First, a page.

Dr. Starpoli's Blog

Incisionless Anti-reflux Therapy: a chance to stop your reflux drugs.

Posted by Anthony A. Starpoli, MD on Jun 5, 2019 10:54:02 AM

Gastroesophageal Reflux Disease (GERD) is a life-affecting condition that affects as many as 20% of the population. Given the prevalence of GERD, the quest for suitable treatment methods has been a relentless one— but often to little effect.

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Anthony A. Starpoli, MD | www.starpoli.com

Obesity, Reflux, fundoplication, atypical reflux, heartburn, EsophyX, incisionless surgery, GERD Awareness Week

Silent Acid Reflux

Posted by Rachel Jones on Feb 20, 2014 9:44:00 AM

Silent acid reflux, also known as Laryngopharngeal Reflux or LPR, is a condition that you could be suffering from without even knowing it, and can have many negative impacts on health. Similar in many ways to Gastroesophageal Reflux Disease (better known as GERD), there are a few critical differences that can make silent reflux very difficult to treat, and even harder to diagnose. 

As opposed to traditional GERD, silent acid reflux may not present itself with symptoms normally associated with the condition. Normally reflux disease causes a burning sensation in the chest or throat, as well as the stomach. LPR is called silent reflux because often it does not cause these same problems, but can cause a number of other symptoms--including, but not limited to:

  • Chronic couging or hoarseness 
  • Asthma or breathing problems
  • Sleep apnea
  • Constant need to clear the throat
  • Excess mucus build up

Caused by a weakness in the muscles between the esophagus and the stomach, silent reflux can have many negative long and short term implications such as recurring ear infections, ulcers in the stomach and throat, scarring of the throat and voice box, in addition to very serious conditions like emphysema and cancer. 

It takes a very skilled Gastroenterologist to diagnose silent acid reflux--if you suspect you may have the condition, it is important to consult a Physician immediately.

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Anthony A. Starpoli, MD | www.starpoli.com

atypical reflux, nonacid reflux, starpoli, symptoms

EsophyX TIF Procedure is Superior to Maximum Dose PPI Therapy

Posted by Anthony Starpoli on May 30, 2013 12:30:00 AM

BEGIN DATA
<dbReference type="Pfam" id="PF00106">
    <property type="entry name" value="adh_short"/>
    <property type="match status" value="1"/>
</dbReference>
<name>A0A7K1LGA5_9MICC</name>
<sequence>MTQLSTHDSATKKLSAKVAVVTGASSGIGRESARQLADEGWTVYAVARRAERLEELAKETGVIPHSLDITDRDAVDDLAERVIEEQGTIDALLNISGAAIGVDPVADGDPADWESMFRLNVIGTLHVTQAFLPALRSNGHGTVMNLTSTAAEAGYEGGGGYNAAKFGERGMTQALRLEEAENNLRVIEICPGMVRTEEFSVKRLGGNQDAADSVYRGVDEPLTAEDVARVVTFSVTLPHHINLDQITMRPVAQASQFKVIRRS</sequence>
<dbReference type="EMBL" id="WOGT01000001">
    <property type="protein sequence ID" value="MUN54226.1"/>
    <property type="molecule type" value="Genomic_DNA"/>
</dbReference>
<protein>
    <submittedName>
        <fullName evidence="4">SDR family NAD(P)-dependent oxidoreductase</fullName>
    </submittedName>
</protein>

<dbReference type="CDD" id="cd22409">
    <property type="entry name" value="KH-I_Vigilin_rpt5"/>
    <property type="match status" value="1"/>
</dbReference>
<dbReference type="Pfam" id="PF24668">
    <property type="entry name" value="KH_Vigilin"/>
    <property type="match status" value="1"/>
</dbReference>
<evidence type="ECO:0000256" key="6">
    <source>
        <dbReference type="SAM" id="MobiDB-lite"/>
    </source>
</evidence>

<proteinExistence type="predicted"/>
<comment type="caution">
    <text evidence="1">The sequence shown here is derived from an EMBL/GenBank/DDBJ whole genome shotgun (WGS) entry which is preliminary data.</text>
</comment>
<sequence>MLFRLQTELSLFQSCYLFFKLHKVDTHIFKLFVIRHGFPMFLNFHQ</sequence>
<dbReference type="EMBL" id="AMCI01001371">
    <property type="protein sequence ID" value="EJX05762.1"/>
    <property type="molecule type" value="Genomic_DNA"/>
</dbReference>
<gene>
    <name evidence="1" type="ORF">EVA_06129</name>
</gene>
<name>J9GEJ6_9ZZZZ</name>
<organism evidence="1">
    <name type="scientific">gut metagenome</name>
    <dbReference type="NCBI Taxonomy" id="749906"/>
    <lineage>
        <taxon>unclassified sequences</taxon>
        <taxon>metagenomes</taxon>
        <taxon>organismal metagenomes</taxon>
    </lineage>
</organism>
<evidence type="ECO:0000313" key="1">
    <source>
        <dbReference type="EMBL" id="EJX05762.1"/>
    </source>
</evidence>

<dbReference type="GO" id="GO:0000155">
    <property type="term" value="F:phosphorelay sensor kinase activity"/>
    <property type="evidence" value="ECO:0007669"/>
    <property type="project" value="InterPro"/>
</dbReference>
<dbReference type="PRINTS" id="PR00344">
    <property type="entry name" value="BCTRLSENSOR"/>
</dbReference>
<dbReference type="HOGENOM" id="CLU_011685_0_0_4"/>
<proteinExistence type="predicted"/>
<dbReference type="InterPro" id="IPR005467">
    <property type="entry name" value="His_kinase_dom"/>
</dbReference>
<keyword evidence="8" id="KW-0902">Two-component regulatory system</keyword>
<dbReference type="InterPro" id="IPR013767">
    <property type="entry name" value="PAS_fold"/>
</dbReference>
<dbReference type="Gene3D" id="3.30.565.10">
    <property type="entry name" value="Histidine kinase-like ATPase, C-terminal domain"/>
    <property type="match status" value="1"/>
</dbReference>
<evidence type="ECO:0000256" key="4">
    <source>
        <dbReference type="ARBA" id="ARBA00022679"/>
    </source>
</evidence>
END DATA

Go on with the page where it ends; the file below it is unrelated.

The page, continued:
As reported by Medscape, according to research presented at the Digestive Disease Week meeting, “patients with gastroesophageal reflux disease (GERD) might benefit more from transoral incisionless fundoplication (TIF) than from continued treatment with proton-pump inhibitors (PPIs).” The study’s lead author Karim Trad, MD, said, “In this study, transoral incisionless fundoplication was superior to maximal-dose PPIs in eliminating daily troublesome typical and atypical symptoms in selected patients.” Dr. Trad added that the findings “establish for the first time that, for some patients, the procedure is better than maximal-dose PPI therapy for controlling a range of GERD symptoms.”

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Anthony A. Starpoli, MD | www.starpoli.com

hiatal hernia, fundoplication, LINX, GERD, atypical reflux, EsophyX, incisionless surgery, esophageal cancer

Refluxology: The Study of GERD

Posted by Anthony Starpoli on Jul 21, 2012 11:36:00 AM

So, you think you have acid reflux?  What is acid reflux?  Why is it called acid reflux?

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Anthony A. Starpoli, MD | www.starpoli.com

Obesity, GERD, atypical reflux, nonacid reflux, heartburn, EsophyX, incisionless surgery, Barrett's Esophagus

New Surgical Therapy for GERD: The LINX Magnetic Bracelet

Posted by Anthony Starpoli on Apr 23, 2012 9:27:00 AM

A new laparoscopic therapy for reflux has been recently approved for the treat of reflux.  The procedure requires laparoscopic surgery (small incisions in the abdomen) in order to place this new device at the level of the lower esophageal sphincter.  Certain limitations will occur as the result of this procedure as will be discussed.

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Anthony A. Starpoli, MD | www.starpoli.com

Reflux, hiatal hernia, TIF, LINX, GERD, atypical reflux, heartburn, EsophyX, Barrett's Esophagus

FDA Warns: Reflux Drug Therapy & Increased C. difficle Diarrhea

Posted by Anthony Starpoli on Mar 13, 2012 2:51:00 AM

Several news agencies recently reported concerns of the FDA over the increased risk of Clostridium difficle diarrheal illness in patients using acid lowering antireflux drugs in the treatment of gastroesophageal reflux disease (GERD).